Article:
Handbook of Filter SynthesisISBN: 9780471749424
592 pages
June 2005

1.1 Types of Filters.
1.2 Filter Applications.
1.3 AllPass Filters.
1.4 Properties of Lattice Filters.
1.5 Filter Building Blocks.
1.6 Higher Order Filters.
1.7 CoilSaving Bandpass Filters.
1.8 Frequency Range of Applications.
1.9 Physical Elements of the Filter.
1.10 Active Bandpass Filters.
1.11 RC Passive and Active Filters.
1.12 Microwave Filters.
1.13 Parametric Filters.
CHAPTER 2. THEORY OF EFFECTIVE PARAMETERS.
2.1 Power Balance.
2.2 Types of General Network Equations.
2.3 Effective Attenuation.
2.4 Reflective (Echo) Attenuation.
2.5 Transmission Function as a Function of Frequency Parameter, s.
2.6 Polynomials of Transmission and Filtering Functions.
2.7 Filter Networks.
2.8 Voltage and Current Sources.
2.9 The Function D (s) As An Approximation Function.
2.10 Example of Transmission Function Approximation.
2.11 Simplest Polynomial Filters in Algebraic Form.
2.12 Introduction to Image=Parameter Theory.
2.13 Bridge Networks.
2.14 Examples of Realization in the Bridge Form.
2.15 Hurwitz Polynomial.
2.16 The Smallest Realizabel Networks,
2.17 FourthOrder Networks.
2.18 FifthOrder Networks.
CHAPTER 3. FILTER CHARACTERISTICS IN THE FREQUENCY DOMAIN.
3.1 Amplitude Responses.
3.2 Phaseand GroupDelay Responses.
3.3 Group Delay of an Idealized Filter.
3.4 Group DelayAttenuation Relationship.
3.5 The Chebyshev Family of Response Characteristics.
3.6 Gaussian Family of Response Characteristics.
3.7 A Filter with Transitional Magnitude Characteristics.
3.8 Legendre Filters.
3.9 MinimumLoss Characteristics.
3.10 Synchronously Tuned Filters.
3.11 Arithmetically Symmetrical Bandpass Filters.
3.12 Attenuation Characteristics of Image Parameter Filters.
3.13 Other Types of Filter Characteristics.
3.14 Plots of the Attenuation and Group Delay Characteristics.
CHAPTER 4. ELLIPTIC FUNCTION AND ELEMENTS OF REALIZATION.
4.1 Double Periodic Elliptic Functions.
4.2 Mapping of sPlane into uPlane.
4.3 First Basic Transformation of Elliptic Functions.
4.4 Filtering Function in zPlane.
4.5 Graphical Representation of Parameters.
4.6 Characteristic Value of D(s).
4.7 An Example of Filter Design.
4.8 Consideration of Losses.
4.9 Introduction of Losses by Frequency Transformation.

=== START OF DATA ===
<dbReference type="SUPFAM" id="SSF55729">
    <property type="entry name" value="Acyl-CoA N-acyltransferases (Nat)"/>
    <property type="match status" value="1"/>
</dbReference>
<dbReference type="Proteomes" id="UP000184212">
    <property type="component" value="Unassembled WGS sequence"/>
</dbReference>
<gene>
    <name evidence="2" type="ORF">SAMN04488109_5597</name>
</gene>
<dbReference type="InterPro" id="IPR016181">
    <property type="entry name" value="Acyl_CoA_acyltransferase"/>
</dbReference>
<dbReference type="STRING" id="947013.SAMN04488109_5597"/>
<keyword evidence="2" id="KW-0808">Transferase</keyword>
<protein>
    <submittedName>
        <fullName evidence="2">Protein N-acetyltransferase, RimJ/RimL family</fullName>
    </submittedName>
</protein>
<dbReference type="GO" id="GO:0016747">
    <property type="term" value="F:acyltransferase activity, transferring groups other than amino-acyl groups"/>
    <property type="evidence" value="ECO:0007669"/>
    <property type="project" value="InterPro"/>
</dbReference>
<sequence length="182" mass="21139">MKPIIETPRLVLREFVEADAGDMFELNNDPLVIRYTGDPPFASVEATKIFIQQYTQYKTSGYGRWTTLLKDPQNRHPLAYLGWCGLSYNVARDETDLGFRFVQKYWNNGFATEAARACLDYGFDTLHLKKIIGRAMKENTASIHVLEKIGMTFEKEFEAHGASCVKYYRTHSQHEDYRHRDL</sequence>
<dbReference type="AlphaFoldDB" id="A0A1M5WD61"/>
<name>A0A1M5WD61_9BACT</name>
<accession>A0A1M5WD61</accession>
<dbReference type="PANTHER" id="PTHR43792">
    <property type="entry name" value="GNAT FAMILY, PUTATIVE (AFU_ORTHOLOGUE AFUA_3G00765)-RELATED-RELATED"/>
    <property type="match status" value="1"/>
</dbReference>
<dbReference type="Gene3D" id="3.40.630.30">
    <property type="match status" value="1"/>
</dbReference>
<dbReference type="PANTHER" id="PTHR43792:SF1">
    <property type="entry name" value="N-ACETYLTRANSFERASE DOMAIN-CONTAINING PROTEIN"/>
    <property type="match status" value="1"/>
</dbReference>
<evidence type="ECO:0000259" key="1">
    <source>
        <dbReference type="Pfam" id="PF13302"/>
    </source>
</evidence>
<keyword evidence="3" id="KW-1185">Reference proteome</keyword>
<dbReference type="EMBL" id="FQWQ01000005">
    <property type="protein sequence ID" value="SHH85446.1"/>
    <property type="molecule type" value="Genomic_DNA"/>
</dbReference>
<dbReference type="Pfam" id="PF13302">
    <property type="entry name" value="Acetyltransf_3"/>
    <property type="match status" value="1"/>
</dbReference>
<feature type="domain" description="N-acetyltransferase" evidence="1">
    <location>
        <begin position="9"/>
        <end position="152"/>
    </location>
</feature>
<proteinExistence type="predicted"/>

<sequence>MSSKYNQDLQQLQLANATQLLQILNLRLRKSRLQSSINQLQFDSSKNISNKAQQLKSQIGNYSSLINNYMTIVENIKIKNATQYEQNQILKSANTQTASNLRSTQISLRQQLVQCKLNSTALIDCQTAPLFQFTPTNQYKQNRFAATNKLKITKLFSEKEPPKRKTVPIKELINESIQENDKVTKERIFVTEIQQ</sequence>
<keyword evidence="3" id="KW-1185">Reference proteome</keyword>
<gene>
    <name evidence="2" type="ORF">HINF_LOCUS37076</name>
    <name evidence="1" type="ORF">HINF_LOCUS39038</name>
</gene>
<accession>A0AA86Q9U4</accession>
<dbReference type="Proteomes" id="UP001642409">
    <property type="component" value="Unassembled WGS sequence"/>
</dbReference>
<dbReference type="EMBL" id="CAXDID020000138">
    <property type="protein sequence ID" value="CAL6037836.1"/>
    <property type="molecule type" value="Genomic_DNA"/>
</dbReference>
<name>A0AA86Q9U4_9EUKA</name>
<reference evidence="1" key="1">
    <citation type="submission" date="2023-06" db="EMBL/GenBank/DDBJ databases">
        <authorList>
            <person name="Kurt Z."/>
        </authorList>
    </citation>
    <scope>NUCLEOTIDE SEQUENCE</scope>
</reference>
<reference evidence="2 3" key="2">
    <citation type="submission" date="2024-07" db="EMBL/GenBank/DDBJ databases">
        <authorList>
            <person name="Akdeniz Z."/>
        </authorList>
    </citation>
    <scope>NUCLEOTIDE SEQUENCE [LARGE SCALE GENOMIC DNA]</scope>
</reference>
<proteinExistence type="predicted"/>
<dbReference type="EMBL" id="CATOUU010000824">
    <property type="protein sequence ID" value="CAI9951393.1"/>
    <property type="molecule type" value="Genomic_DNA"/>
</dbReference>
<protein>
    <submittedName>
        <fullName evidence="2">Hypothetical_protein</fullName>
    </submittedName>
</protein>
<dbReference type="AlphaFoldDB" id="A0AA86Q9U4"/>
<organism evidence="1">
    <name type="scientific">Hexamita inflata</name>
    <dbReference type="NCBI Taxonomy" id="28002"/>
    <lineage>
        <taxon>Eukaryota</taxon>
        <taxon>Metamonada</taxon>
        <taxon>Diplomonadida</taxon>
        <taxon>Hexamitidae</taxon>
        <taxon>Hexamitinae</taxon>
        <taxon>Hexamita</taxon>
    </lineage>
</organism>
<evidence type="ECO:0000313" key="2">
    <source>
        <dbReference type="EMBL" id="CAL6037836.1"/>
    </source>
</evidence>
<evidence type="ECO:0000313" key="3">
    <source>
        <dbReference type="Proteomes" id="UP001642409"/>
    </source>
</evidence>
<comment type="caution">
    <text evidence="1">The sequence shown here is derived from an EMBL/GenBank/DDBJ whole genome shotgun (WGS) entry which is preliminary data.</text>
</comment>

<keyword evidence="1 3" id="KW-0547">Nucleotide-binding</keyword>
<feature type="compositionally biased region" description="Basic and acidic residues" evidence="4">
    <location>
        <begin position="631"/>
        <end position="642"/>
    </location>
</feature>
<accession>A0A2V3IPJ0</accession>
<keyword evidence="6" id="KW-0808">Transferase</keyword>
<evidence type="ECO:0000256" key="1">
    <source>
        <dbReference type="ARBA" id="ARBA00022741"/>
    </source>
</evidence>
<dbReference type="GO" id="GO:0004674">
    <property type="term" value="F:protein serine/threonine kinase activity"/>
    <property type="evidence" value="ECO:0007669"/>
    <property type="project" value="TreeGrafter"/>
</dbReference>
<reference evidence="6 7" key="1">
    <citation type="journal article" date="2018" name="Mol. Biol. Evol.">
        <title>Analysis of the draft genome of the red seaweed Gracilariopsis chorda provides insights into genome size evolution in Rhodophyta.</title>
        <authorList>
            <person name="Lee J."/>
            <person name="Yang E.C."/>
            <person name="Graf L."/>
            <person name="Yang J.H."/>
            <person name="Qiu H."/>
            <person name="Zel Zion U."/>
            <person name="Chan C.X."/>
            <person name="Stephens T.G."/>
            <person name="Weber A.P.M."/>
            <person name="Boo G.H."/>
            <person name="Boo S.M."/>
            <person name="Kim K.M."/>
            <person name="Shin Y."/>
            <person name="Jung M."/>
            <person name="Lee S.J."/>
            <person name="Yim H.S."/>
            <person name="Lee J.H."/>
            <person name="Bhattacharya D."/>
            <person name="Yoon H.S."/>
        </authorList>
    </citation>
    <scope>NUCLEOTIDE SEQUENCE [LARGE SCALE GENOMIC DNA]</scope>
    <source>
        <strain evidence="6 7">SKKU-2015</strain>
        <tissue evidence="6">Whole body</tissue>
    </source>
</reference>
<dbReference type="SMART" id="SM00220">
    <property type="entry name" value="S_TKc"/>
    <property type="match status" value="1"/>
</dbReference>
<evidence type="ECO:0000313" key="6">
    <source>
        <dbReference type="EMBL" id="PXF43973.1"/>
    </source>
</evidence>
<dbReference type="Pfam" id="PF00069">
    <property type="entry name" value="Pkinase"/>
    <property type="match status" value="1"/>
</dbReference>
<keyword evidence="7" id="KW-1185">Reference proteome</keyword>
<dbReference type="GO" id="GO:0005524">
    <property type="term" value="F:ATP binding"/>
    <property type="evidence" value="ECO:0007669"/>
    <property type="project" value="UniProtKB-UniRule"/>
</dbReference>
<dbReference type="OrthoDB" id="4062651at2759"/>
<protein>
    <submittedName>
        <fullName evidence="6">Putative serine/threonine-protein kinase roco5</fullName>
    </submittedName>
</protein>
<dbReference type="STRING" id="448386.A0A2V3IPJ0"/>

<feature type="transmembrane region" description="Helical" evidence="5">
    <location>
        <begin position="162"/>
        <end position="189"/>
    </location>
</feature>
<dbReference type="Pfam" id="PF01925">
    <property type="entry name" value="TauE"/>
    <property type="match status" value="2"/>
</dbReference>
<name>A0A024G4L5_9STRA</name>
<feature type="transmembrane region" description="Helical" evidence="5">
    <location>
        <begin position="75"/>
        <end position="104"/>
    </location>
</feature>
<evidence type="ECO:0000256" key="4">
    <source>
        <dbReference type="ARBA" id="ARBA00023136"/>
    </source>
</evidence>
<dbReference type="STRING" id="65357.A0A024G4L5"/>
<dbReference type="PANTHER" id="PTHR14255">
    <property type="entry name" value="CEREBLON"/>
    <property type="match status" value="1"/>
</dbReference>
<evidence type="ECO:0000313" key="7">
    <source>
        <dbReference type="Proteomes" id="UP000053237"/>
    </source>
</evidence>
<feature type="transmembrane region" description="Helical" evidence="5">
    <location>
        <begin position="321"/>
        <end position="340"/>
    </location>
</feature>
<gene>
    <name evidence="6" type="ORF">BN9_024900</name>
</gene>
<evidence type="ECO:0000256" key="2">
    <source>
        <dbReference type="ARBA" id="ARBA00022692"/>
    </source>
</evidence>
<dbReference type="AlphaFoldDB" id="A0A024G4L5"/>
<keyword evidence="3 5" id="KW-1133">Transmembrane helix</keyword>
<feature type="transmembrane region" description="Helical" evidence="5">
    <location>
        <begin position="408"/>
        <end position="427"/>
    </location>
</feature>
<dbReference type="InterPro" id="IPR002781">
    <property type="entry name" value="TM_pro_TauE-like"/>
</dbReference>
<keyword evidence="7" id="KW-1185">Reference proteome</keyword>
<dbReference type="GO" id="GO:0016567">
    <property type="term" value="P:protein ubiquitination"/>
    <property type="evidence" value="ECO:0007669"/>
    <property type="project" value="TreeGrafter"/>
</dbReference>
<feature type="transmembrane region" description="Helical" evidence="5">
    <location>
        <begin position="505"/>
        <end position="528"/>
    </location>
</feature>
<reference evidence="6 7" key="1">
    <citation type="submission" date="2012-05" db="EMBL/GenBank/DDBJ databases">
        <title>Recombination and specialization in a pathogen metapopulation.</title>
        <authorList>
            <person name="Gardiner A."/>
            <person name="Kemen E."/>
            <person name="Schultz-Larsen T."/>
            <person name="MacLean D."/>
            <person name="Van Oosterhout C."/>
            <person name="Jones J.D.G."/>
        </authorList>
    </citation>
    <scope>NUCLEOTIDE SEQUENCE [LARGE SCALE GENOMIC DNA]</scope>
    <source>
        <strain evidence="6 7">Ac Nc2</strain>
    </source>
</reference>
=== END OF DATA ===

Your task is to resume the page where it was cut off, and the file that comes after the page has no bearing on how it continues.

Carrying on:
4.10 Highpass Filters with Losses.
4.11 Transmission Functions with Losses.
4.12 Conclusions on Consideration of Losses.
4.13 Realization Process.
4.14 Bandpass Filter with a Minimum Number of Inductors.
4.15 The Elements of a CoilSaving Network.
4.16 Consideration of Losses in ZigZag Filters.
4.17 Realization Procedure.
4.18 Numerical Example of Realization.
4.19 Full and Partial Removal for a FifthOrder Filter.
CHAPTER 5. THE CATALOG OF NORMALIZED LOWPASS FILTERS.
5.1 Introduction to the Catalog.
5.2 Real Part of the Driving Point Impedance.
5.3 Lowpass Filter Design.
5.4 Design of Highpass Filters.
5.5 Design of LC Bandpass Filters.
5.6 Design of Narrowband Crystal Filters.
5.7 Design of Bandstop Filters.
5.8 Catalog of Normalized Lowpass Models.
CHAPTER 6. DESIGN TECHNIQUES FOR POLYNOMIAL FILTERS.
6.1 Introduction to Tables of Normalized Element Values.
6.2 Lowpass Design Examples.
6.3 Bandpass Filter Design.
6.4 Concept of Coupling.
6.5 Coupled Resonators.
6.6 SecondOrder Bandpass Filter.
6.7 Design with Tables of Predistorted k and q Parameters.
6.8 Design Examples using Tables of k and q Values.
6.9 Tables of Lowpass Element Values.
6.10 Tables of 3dB Down k and q Values.
CHAPTER 7. FILTER CHARACTERISTICS IN THE TIME DOMAIN.
7.1 Introduction to Transient Characteristics.
7.2 Time and Frequency Domains.
7.3 Information Contained in the Impulse Response.
7.4 Step Response.
7.5 Impulse Response of an Ideal Gaussian Filter.
7.6 Residue Determination.
7.7 Numerical Example.
7.8 Practical Steps on the Inverse Transformation.
7.9 Inverse Transform of Rational Spectral Functions.
7.10 Numerical Example.
7.11 Estimation Theory.
7.12 Transient Response in Highpass and Bandpass Filters.
7.13 The Exact Calculation of Transient Phenomena for Highpass Systems.
7.14 Estimate of Transient Responses in Narrowband Filters.
7.15 The Exact Transient Calculation in Narrowband Systems.
7.16 Group Delay Versus Transient Response.
7.17 Computer Determination of Filter Impulse Response.
7.18 Transient Response Curves.
CHAPTER 8. CRYSTAL FILTERS.
8.1 Introduction.
8.2 Crystal Structure.
8.3 Theory of Piezoelectricity.
8.4 Properties of Piezoelectric Quartz Crystals.
8.5 Classification of Crystal Filters.
8.6 Bridge Filters.
8.7 Limitation of Bridge Crystal Filters.
8.8 Spurious Response.
8.9 Circuit Analysis of a Simple Filter.
8.10 Element Values in ImageParameter Formulation.
8.11 Ladder Filters.
8.12 Effective Attenuation of Simple Filters.
8.13 Effective Attenuation of Ladder Networks.
8.14 Ladder Versus Bridge Filters.
8.15 Practical Differential Transformer for Crystal Filters.
8.16 Design of Narrowband Filters with the Aid or Lowpass Model.
8.17 Synthesis of Ladder Single Sideband Filters.
8.18 The Synthesis of Intermediate Bandpass Filters.
8.19 Example of BandReject Filter.
8.20 Ladder Filters with Large Bandwidth.
CHAPTER 9. HELICAL FILTERS.
9.1 Introduction.
9.2 Helical Resonators.
9.3 Filter with Helical Resonators.
9.4 Alignment of Helical Filters.
9.5 Examples of Helical Filtering.
CHAPTER 10. NETWORK TRANSFORMATIONS.
10. 1 TwoTerminal Network Transformations.
10.2 DeltaStar Transformation.
10.3 Use of Transformer in Filter Realization.
10.4 Norton’s Transformation.
10.5 Applications of Mutual Inductive Coupling.
10.6 The Realization of LC Filters with Crystal Resonators.
10.7 Negative and Positive Capacitor Tranformation.
10.8 Bartlett’s Bisection Theorem.
10.9 Cauer’s Equivalence.
10.10 Canonic Bandpass Structures.
10.11 Bandpass Ladder Filters Having a Cononical Number of Inductors without Mutual Coupling.
10.12 Impedance and Admittance Inverters.
10.13 Source and Load Transformation.
Bibliography.
Index.